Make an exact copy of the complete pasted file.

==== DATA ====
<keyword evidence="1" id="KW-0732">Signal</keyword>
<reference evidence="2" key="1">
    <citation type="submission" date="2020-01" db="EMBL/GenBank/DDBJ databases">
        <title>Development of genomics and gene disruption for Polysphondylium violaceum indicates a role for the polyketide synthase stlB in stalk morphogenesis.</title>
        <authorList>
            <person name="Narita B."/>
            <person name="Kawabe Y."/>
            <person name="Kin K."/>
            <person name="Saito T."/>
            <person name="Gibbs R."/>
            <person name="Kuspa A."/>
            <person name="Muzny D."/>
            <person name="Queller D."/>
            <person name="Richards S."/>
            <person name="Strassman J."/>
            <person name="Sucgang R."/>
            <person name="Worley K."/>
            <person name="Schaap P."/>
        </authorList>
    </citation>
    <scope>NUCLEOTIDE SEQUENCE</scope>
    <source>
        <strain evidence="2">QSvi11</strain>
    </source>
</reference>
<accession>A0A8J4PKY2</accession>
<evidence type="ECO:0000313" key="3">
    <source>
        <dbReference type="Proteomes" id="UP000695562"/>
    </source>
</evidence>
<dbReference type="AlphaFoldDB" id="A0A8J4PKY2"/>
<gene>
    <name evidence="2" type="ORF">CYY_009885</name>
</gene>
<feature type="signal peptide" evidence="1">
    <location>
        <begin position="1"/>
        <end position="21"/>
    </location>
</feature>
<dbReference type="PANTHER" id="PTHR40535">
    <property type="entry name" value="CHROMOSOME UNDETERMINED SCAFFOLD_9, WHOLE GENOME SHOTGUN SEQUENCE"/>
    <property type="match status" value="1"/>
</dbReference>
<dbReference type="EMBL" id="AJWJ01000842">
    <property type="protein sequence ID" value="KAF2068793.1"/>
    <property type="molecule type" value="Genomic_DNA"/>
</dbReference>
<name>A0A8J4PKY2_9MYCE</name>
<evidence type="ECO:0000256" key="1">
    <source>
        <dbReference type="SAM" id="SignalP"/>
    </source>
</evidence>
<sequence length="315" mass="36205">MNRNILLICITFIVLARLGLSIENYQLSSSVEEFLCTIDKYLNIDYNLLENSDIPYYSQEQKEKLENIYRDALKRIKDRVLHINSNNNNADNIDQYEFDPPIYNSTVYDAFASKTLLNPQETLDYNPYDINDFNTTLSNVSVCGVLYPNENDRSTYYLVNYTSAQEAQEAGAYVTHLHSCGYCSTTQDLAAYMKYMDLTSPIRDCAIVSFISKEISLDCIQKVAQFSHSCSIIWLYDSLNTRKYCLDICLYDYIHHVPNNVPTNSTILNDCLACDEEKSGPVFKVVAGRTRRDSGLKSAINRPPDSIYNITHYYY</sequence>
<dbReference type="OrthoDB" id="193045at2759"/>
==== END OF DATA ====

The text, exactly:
<keyword evidence="1" id="KW-0732">Signal</keyword>
<reference evidence="2" key="1">
    <citation type="submission" date="2020-01" db="EMBL/GenBank/DDBJ databases">
        <title>Development of genomics and gene disruption for Polysphondylium violaceum indicates a role for the polyketide synthase stlB in stalk morphogenesis.</title>
        <authorList>
            <person name="Narita B."/>
            <person name="Kawabe Y."/>
            <person name="Kin K."/>
            <person name="Saito T."/>
            <person name="Gibbs R."/>
            <person name="Kuspa A."/>
            <person name="Muzny D."/>
            <person name="Queller D."/>
            <person name="Richards S."/>
            <person name="Strassman J."/>
            <person name="Sucgang R."/>
            <person name="Worley K."/>
            <person name="Schaap P."/>
        </authorList>
    </citation>
    <scope>NUCLEOTIDE SEQUENCE</scope>
    <source>
        <strain evidence="2">QSvi11</strain>
    </source>
</reference>
<accession>A0A8J4PKY2</accession>
<evidence type="ECO:0000313" key="3">
    <source>
        <dbReference type="Proteomes" id="UP000695562"/>
    </source>
</evidence>
<dbReference type="AlphaFoldDB" id="A0A8J4PKY2"/>
<gene>
    <name evidence="2" type="ORF">CYY_009885</name>
</gene>
<feature type="signal peptide" evidence="1">
    <location>
        <begin position="1"/>
        <end position="21"/>
    </location>
</feature>
<dbReference type="PANTHER" id="PTHR40535">
    <property type="entry name" value="CHROMOSOME UNDETERMINED SCAFFOLD_9, WHOLE GENOME SHOTGUN SEQUENCE"/>
    <property type="match status" value="1"/>
</dbReference>
<dbReference type="EMBL" id="AJWJ01000842">
    <property type="protein sequence ID" value="KAF2068793.1"/>
    <property type="molecule type" value="Genomic_DNA"/>
</dbReference>
<name>A0A8J4PKY2_9MYCE</name>
<evidence type="ECO:0000256" key="1">
    <source>
        <dbReference type="SAM" id="SignalP"/>
    </source>
</evidence>
<sequence length="315" mass="36205">MNRNILLICITFIVLARLGLSIENYQLSSSVEEFLCTIDKYLNIDYNLLENSDIPYYSQEQKEKLENIYRDALKRIKDRVLHINSNNNNADNIDQYEFDPPIYNSTVYDAFASKTLLNPQETLDYNPYDINDFNTTLSNVSVCGVLYPNENDRSTYYLVNYTSAQEAQEAGAYVTHLHSCGYCSTTQDLAAYMKYMDLTSPIRDCAIVSFISKEISLDCIQKVAQFSHSCSIIWLYDSLNTRKYCLDICLYDYIHHVPNNVPTNSTILNDCLACDEEKSGPVFKVVAGRTRRDSGLKSAINRPPDSIYNITHYYY</sequence>
<dbReference type="OrthoDB" id="193045at2759"/>